3D bioprinting of mechanically tuned bioinks derived from cardiac decellularized extracellular matrix

Yu Jung Shin, Ryan T. Shafranek, Jonathan H. Tsui, Jelisha Walcott, Alshakim Nelson, Deok Ho Kim

Research output: Contribution to journalArticlepeer-review


3D bioprinting is a powerful technique for engineering tissues used to study cell behavior and tissue properties in vitro. With the right formulation and printing parameters, bioinks can provide native biological and mechanical cues while allowing for versatile 3D structures that recapitulate tissue-level organization. Bio-based materials that support cellular adhesion, differentiation, and proliferation - including gelatin, collagen, hyaluronic acid, and alginate - have been successfully used as bioinks. In particular, decellularized extracellular matrix (dECM) has become a promising material with the unique ability to maintain both biochemical and topographical micro-environments of native tissues. However, dECM has shown technical limitations for 3D printing (3DP) applications posed by its intrinsically low mechanical stability. Herein, we report hydrogel bioinks composed of partially digested, porcine cardiac decellularized extracellular matrix (cdECM), Laponite-XLG nanoclay, and poly(ethylene glycol)-diacrylate (PEG-DA). The Laponite facilitated extrusion-based 3DP, while PEG-DA enabled photo-polymerization after printing. Improving upon previously reported bioinks derived from dECM, our bioinks combine extrudability, shape fidelity, rapid cross-linking, and cytocompatibility in a single formulation (> 97% viability of encapsulated human cardiac fibroblasts and > 94% viability of human induced pluripotent stem cell derived cardiomyocytes after 7 days). The compressive modulus of the cured hydrogel bioinks was tunable from 13.4-89 kPa by changing the concentration of PEG-DA in the bioink formulation. Importantly, this span of mechanical stiffness encompasses ranges of tissue stiffness from healthy (compressive modulus ~5-15 kPa) to fibrotic (compressive modulus ~30-100 kPa) cardiac tissue states. The printed constructs demonstrated shape fidelity, adaptability to different printing conditions, and high cell viability following extrusion and photo-polymerization, highlighting the potential for applications in modeling both healthy and fibrotic cardiac tissue.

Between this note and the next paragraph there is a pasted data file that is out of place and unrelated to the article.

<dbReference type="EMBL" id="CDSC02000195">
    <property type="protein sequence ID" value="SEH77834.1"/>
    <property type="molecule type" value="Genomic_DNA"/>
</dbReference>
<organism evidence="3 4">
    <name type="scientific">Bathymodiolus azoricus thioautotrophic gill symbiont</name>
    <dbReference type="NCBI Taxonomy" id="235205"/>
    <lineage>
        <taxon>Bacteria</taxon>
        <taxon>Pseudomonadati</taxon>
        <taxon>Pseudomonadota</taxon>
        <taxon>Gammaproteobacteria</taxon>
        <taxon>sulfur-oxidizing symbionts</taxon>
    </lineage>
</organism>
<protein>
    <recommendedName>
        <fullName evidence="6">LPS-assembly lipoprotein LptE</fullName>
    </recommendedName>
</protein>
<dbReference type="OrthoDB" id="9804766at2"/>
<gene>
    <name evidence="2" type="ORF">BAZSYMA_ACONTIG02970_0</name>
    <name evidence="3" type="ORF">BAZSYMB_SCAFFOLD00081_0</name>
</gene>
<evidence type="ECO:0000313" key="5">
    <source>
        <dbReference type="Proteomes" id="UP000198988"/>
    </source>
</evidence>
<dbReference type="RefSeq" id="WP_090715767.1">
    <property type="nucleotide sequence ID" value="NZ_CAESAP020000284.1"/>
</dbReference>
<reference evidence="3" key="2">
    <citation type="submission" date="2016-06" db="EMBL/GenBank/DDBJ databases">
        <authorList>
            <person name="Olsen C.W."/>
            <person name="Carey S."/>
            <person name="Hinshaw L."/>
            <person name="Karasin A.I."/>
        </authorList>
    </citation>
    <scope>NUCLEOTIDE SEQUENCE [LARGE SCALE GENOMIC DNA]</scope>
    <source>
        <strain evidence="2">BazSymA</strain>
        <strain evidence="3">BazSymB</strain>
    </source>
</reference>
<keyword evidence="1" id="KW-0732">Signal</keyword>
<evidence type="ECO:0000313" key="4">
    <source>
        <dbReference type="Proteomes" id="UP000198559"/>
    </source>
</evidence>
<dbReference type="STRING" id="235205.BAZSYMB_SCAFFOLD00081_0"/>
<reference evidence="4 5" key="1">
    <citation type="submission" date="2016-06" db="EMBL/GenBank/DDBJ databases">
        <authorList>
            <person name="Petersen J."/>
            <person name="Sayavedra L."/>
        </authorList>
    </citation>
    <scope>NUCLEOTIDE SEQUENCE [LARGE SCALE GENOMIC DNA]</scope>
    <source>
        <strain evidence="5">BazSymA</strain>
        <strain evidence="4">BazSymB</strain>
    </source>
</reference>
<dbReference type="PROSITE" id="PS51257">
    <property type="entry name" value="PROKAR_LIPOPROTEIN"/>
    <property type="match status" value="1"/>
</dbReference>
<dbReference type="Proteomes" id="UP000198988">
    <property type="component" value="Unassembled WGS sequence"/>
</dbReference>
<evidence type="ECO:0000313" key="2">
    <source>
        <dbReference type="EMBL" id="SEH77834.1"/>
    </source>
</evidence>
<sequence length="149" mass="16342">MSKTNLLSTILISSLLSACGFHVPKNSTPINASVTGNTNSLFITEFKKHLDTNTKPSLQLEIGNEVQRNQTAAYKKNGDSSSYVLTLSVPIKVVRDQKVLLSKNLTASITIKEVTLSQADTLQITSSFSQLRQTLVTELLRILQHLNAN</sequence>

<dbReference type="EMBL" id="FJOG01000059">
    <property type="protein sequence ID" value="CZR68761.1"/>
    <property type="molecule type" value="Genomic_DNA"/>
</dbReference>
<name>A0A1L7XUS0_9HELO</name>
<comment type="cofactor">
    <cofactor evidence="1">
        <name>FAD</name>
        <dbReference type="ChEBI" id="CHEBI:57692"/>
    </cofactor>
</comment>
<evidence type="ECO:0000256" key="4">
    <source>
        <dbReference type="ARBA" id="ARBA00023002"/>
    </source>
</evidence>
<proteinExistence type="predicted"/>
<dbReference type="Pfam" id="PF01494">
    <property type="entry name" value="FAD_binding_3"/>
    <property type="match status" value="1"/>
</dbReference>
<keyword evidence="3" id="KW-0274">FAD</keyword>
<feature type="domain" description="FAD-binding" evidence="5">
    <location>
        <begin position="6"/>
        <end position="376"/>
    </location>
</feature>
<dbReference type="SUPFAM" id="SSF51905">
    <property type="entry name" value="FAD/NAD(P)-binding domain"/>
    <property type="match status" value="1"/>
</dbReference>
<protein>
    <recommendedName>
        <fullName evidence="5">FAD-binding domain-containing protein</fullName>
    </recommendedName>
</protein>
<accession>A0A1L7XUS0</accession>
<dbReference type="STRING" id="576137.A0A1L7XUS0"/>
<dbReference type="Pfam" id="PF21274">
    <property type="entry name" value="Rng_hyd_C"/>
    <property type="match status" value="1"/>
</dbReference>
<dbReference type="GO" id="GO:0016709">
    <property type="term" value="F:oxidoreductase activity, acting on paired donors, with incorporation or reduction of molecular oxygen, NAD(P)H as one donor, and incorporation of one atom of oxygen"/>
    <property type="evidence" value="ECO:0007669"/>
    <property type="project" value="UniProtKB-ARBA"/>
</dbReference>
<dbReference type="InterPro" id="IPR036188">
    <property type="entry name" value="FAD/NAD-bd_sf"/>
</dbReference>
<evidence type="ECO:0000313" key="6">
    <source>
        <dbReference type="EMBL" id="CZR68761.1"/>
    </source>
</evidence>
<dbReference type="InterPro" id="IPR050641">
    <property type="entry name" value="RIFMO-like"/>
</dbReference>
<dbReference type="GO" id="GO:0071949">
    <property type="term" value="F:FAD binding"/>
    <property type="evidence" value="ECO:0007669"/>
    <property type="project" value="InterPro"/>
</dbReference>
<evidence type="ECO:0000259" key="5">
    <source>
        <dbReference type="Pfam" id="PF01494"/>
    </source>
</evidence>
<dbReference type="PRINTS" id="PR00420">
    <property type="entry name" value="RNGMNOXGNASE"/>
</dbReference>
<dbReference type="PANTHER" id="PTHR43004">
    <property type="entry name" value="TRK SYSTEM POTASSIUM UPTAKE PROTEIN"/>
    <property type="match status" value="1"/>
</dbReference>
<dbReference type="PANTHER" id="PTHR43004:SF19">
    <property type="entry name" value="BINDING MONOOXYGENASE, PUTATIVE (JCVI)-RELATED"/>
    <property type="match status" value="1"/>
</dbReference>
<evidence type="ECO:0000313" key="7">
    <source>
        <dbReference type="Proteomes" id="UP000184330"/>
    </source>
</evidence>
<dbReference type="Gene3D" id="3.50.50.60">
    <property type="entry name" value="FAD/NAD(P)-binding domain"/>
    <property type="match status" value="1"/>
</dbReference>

Original languageEnglish (US)
Pages (from-to)75-88
Number of pages14
JournalActa Biomaterialia
StatePublished - Jan 1 2021


  • 3D bioprinting
  • Bioinks
  • Cardiac tissue engineering
  • Decellularized extracellular matrix
  • Direct-ink writing

ASJC Scopus subject areas

  • Biotechnology
  • Biomaterials
  • Biochemistry
  • Biomedical Engineering
  • Molecular Biology


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